What if the film "Argo" and the TV show "House of Cards" had a baby? The plot might look something like the reports surrounding an FBI affidavit about alleged criminal behavior by California state senator Ron Calderon.
Fasten your seatbelt, power up your electronic devices, because it's time for our weekly analysis of the news, the Friday Flashback. Joining the show today is James Rainey of the LA Times and Alex Seitz Wald of National Journal.
Who can forget Kermit the Frog, Bert and Ernie, Miss Piggy, and The Muppets? These creations that have become a childhood staple are from the creative mind of Jim Henson. In a detailed biography by author Brian Jay Jones, the book gives the first complete look at the iconic figure that created some of the most memorable characters on television.
It’s two months away from the new year, but Hollywood is already gearing up for what’s going to happen in 2014. The Golden Globes is taking place in January and the Oscars follows a couple months later. In the next couple of months, movie studios big and small will roll out with their award hopefuls.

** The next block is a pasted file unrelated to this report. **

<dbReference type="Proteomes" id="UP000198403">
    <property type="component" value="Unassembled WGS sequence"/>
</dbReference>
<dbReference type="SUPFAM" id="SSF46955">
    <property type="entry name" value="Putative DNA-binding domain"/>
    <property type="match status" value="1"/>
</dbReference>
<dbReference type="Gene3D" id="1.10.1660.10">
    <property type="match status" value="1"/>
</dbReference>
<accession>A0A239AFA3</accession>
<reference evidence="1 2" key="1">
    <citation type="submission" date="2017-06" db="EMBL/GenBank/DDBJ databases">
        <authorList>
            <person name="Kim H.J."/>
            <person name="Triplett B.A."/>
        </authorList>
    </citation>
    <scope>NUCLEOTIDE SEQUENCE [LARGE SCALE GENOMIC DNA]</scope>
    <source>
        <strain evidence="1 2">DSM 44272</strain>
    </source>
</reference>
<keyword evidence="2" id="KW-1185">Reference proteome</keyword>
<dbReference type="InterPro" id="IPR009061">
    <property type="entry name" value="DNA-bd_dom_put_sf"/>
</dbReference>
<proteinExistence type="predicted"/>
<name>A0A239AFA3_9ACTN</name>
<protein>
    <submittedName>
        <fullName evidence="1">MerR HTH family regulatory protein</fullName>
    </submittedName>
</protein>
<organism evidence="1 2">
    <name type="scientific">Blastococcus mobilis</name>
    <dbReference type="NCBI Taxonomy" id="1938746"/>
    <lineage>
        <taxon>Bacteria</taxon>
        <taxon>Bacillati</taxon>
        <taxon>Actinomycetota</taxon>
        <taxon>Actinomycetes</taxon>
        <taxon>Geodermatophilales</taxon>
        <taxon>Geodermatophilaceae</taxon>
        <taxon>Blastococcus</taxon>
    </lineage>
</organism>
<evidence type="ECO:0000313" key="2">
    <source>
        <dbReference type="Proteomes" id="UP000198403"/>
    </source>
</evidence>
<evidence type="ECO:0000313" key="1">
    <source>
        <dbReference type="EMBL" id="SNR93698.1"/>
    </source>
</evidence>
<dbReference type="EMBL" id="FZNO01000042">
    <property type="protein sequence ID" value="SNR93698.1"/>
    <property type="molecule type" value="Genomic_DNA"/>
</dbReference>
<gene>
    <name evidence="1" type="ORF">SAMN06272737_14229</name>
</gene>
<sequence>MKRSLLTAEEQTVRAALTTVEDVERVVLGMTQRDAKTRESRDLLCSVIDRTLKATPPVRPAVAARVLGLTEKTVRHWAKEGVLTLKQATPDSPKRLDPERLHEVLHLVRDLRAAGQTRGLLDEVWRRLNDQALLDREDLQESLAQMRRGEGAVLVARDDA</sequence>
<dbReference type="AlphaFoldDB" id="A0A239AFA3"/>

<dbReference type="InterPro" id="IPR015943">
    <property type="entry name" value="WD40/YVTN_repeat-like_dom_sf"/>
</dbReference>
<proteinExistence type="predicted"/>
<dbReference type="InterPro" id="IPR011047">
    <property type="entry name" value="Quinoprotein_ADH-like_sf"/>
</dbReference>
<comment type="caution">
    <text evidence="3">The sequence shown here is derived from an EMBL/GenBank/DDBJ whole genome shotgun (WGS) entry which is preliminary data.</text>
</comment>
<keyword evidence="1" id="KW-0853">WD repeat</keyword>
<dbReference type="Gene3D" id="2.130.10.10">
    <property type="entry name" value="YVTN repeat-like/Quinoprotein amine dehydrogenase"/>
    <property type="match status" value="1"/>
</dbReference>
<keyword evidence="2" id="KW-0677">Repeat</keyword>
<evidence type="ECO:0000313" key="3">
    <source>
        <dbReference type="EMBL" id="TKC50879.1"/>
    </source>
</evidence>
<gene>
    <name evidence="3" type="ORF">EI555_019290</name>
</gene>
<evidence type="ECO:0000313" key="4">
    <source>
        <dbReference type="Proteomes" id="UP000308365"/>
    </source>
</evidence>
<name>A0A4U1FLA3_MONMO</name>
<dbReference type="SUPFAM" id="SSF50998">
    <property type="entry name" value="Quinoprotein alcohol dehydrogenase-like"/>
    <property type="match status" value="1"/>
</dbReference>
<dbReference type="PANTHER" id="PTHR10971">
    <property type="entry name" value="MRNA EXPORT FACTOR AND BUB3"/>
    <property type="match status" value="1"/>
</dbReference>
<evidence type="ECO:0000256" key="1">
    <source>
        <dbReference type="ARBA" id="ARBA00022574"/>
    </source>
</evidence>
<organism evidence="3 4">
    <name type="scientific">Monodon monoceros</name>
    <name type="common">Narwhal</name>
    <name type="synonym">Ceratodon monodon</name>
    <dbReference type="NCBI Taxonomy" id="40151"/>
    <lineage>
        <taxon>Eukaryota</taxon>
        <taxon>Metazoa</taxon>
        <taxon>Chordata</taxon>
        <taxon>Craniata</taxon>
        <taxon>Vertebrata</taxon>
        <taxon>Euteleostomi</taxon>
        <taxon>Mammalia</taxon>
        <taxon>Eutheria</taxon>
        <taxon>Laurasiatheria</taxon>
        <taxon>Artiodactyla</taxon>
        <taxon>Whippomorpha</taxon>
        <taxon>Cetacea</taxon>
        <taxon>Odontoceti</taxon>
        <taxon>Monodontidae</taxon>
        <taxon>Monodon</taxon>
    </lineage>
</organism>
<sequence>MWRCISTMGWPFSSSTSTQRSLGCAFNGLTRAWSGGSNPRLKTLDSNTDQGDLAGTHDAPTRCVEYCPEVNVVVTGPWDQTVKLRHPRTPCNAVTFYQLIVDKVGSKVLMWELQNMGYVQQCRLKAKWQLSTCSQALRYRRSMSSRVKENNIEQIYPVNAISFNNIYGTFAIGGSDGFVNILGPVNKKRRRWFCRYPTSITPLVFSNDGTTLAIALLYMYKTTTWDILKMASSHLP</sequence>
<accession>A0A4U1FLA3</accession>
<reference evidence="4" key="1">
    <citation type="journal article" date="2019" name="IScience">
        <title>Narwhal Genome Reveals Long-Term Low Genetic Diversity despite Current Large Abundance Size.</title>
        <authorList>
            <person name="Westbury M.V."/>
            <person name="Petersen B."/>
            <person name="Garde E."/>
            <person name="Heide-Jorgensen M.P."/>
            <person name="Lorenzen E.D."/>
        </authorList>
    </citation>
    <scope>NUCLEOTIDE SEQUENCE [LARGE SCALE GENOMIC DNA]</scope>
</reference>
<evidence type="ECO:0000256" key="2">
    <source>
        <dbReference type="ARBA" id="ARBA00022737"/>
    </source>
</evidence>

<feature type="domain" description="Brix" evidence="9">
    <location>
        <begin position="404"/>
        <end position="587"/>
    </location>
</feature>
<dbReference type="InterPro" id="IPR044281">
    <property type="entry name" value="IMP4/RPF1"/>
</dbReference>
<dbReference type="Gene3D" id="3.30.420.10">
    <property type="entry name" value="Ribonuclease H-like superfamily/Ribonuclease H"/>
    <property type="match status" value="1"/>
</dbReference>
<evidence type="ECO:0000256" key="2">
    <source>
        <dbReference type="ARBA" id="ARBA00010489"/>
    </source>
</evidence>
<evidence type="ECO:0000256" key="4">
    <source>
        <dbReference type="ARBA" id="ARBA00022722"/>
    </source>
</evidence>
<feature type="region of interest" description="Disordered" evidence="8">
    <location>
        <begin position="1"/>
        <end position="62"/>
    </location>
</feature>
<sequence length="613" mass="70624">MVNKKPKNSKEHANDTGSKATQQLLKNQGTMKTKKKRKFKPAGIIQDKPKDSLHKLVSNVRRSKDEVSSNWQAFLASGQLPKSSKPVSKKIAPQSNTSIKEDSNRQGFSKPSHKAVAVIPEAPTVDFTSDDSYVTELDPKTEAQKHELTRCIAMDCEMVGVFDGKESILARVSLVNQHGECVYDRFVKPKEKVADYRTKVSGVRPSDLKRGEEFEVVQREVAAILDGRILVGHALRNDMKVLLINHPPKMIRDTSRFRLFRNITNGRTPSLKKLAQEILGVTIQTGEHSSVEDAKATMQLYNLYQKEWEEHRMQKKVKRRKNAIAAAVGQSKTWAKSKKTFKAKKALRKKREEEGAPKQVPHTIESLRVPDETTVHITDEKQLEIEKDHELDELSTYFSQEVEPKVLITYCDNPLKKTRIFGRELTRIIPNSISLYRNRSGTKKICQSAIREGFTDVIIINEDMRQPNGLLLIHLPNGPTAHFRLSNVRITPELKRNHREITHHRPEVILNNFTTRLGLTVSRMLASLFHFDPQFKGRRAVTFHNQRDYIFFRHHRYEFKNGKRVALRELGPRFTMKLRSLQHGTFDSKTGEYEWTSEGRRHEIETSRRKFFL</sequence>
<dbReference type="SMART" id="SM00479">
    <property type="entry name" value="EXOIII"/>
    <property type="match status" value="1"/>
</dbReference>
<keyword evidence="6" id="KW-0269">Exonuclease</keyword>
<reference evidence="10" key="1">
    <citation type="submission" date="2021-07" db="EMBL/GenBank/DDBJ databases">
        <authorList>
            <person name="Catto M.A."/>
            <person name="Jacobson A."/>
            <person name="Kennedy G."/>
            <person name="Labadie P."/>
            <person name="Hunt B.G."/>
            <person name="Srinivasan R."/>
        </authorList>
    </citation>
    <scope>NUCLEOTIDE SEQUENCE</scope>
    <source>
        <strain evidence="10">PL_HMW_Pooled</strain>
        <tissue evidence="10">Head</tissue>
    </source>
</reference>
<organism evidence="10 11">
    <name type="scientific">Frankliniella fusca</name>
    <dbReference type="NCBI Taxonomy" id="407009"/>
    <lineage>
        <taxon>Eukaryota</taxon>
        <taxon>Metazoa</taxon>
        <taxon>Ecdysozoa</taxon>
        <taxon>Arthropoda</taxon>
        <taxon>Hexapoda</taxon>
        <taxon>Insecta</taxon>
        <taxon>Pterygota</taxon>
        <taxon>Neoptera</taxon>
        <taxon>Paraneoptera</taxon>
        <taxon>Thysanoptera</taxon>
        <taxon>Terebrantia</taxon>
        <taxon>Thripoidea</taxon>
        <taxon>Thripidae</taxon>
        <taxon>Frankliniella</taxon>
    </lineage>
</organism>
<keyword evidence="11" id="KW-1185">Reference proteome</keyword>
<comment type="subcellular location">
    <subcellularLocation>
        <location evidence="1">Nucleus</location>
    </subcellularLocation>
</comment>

Families who receive food stamp benefits under the Supplemental Nutrition Assistance Program, or SNAP, will see their monthly checks cut starting Friday after a temporary increase to benefits expires without a new budget from Congress to replace it.
Looks like the lines are blurred when it comes to copyright infringement of the popular summer hit, “Blurred Lines.” Marvin Gaye’s family is suing Robin Thicke and producer Pharrell Williams claiming they stole the musical composition of Marvin Gaye to make the song, “Blurred Lines.”
A ballot measure cleared for circulation last week would subject doctors to drug and alcohol testing but a separate provision of the measure would have a much greater impact on the medical community. The ballot initiative would raise a cap on noneconomic medical malpractice damages that was set at $250,000 in 1975 by adjusting it for inflation.
TV shows come and go. But 'Twilight Zone' is different. The show examined race issues, criticized our dependence on technology and, five decades later, millions of people young and old still find the show's timeless themes as fresh as the day they aired — and it's all thanks to Rod Serling.